Freeing sqlite3_module after registering
(1) By anonymous on 2020-12-01 03:42:01 [source]
When registering a module via
sqlite3_create_module_v2, is it safe to free the memory being used for the name and
sqlite3_module arguments after the call returns? Or does the memory need to remain valid until the module is dropped? https://www.sqlite.org/c3ref/create_module.html
(2) By jake on 2020-12-01 04:26:09 in reply to 1 [link] [source]
It looks like SQLite makes a copy of the name, so it should be safe to free after registering the module. Generally though the module name would be a constant.
sqlite3_module should not be freed as per the docs (https://www.sqlite.org/c3ref/module.html):
The content of this structure must not change while it is registered with any database connection.
(3) By anonymous on 2020-12-01 04:36:36 in reply to 2 [link] [source]
Thanks! As a follow up, is it safe to have the destructor function (i.e.,
xDestroy) free the memory of the
sqlite3_module struct? Or does it need to remain valid even during that call?
(4) By Keith Medcalf (kmedcalf) on 2020-12-01 05:32:06 in reply to 3 [link] [source]
Apply this new-fangled thing called LOGIC.
What is it that is being destroyed? Is that the thing you are destroying?
This should answer your question with no further possible confusion.
But in case you are still confused and unable to apply logic, are you "destroying" the entire module, or a "connection" to a module?
If you are destroying a "connection" to a module then you should be destroying things related to that "connection" to a module, but not the module itself. On the gripping hand, if you are destroying "the module itself" and there is still a "connection" to the module, then you should throw up your arms in disgust (ie, throw an error).
To express this alternately, a module provides a FACTORY for CONNECTIONS to a module. You can consider the FACTORY to be something like a Ford car factory. The FACTORY provides an interface for the creation and destruction of CARS, not factories. Why on earth when requested to demolish a car made in your factory would you think the appropriate response is to blow up the factory?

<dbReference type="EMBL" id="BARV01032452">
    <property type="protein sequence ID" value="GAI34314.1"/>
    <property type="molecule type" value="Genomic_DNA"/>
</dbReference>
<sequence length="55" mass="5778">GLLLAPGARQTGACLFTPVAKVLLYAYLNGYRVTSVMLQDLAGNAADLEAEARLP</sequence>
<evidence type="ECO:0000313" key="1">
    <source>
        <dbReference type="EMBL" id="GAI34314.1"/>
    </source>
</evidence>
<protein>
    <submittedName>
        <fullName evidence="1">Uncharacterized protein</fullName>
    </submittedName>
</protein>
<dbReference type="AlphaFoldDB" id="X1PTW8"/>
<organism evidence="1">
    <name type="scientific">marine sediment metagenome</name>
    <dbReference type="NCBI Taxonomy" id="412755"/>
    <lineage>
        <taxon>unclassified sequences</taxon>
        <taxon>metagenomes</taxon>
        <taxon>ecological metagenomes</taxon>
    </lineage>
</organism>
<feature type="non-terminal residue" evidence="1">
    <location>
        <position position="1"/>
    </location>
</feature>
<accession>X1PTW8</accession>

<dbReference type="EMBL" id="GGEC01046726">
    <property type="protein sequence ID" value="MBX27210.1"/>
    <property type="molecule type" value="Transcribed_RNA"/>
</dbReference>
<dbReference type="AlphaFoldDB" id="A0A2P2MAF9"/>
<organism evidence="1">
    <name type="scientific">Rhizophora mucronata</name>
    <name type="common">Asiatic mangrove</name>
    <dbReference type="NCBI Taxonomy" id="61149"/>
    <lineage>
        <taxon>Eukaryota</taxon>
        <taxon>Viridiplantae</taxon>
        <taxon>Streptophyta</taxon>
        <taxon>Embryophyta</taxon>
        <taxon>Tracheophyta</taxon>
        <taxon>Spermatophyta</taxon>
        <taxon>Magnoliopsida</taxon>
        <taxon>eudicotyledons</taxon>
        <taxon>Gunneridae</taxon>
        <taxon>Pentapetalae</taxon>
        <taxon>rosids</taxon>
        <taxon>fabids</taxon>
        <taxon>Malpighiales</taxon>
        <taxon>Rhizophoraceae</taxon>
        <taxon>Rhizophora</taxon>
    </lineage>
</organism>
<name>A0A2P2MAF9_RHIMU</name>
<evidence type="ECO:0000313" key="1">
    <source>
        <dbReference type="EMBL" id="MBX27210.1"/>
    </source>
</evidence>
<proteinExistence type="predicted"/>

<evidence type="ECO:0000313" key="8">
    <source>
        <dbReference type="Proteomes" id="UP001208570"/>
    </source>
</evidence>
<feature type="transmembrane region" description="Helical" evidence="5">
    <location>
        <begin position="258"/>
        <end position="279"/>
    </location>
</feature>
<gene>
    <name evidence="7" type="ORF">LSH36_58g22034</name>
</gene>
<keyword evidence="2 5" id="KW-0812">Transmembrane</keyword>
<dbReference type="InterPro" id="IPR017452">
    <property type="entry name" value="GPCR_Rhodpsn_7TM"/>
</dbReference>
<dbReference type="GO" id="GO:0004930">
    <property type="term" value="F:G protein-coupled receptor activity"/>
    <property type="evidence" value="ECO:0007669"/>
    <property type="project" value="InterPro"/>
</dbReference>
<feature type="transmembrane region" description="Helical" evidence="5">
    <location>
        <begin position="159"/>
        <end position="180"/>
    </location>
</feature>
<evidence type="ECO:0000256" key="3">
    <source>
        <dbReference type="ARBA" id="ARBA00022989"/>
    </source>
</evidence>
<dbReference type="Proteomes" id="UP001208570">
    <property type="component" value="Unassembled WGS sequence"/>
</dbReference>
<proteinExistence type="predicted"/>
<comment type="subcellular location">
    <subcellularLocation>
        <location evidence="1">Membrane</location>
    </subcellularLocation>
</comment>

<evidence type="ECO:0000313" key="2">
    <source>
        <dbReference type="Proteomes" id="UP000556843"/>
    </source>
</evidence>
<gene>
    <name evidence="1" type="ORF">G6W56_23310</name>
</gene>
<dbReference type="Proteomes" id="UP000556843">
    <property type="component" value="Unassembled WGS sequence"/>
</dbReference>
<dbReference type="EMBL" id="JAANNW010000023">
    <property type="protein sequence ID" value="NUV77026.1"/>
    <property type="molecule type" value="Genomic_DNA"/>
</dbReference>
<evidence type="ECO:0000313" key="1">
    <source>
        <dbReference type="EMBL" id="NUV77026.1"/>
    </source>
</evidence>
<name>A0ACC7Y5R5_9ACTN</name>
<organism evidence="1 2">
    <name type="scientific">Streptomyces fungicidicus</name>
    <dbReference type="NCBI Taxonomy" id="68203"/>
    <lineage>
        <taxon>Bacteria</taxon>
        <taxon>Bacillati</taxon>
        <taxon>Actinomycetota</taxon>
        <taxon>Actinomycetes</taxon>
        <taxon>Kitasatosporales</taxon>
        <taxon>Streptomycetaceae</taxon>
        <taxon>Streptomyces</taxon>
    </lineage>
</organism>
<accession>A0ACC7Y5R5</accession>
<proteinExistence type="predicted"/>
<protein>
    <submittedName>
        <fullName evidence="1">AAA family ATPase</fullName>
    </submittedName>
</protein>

(5) By jake on 2020-12-01 05:36:08 in reply to 3 [link] [source]
xDestroy param of
sqlite3_create_module_v2 is the destructor for
xDestroy just before dereferencing the internal module object, so you could theoratically pass your module structure as the
pClientData to be cleaned up by your
Note: this information is being provided from a quick analysis of the source code, not from experience or an officially documented reference.
(6) By anonymous on 2020-12-01 15:34:31 in reply to 4 [link] [source]
I was referring to the
xDestroy parameter of
sqlite3_create_module_v2, not the field of
sqlite3_module. The documentation describes it in terms of destroying
pClientData, but it is unclear if it is acceptable for it to destroy the
(7) By Gunter Hick (gunter_hick) on 2020-12-02 06:38:38 in reply to 6 [link] [source]
Why do you need to destroy the sqlite3_module structure? Are you really building it in heap memory at runtime instead of putting it into static initialized memory and letting the compiler and loader handle it? What is the rationale behind making the method table and the methods go out of scope at all (if you need them once, you are very likely to need them again), let alone independently?
(8) By anonymous on 2020-12-02 16:27:22 in reply to 7 [link] [source]
I am interfacing with SQLite using another programming language via a wrapper library. Due to the rules and restrictions of the foreign function interface, attempting to put a statically initialized
sqlite3_module object in user code and pass it into the library would be extremely cumbersome, so it makes much more sense for the library to construct this object instead. Of course, the library is generic, so attempting to use a static C object has its own complications. For this reason I am wondering if the library can just
malloc the module object, but then the question is when it is safe to
(9.1) By Keith Medcalf (kmedcalf) on 2020-12-02 17:52:26 edited from 9.0 in reply to 8 [link] [source]
When the module is unloaded from memory or is no longer registered on any connection then you may dispose of the module object. This is the same as the rules that would apply to any dynamically allocated memory object.
For the greater certainty, once you have determined that there is no longer any need for the existence of the allocated memory object (that it has no referents) then you may release it.
If you release the memory object before it is no longer required (has no referents) you are likely to get a "use after free" error because you failed to maintain the object while it was referenced.
What is all the concern about a few paragraphs of memory? Is your memory so constrained that maintaining a teeny-weeny structure from first use until the end of the program (termination) is a major difficulty?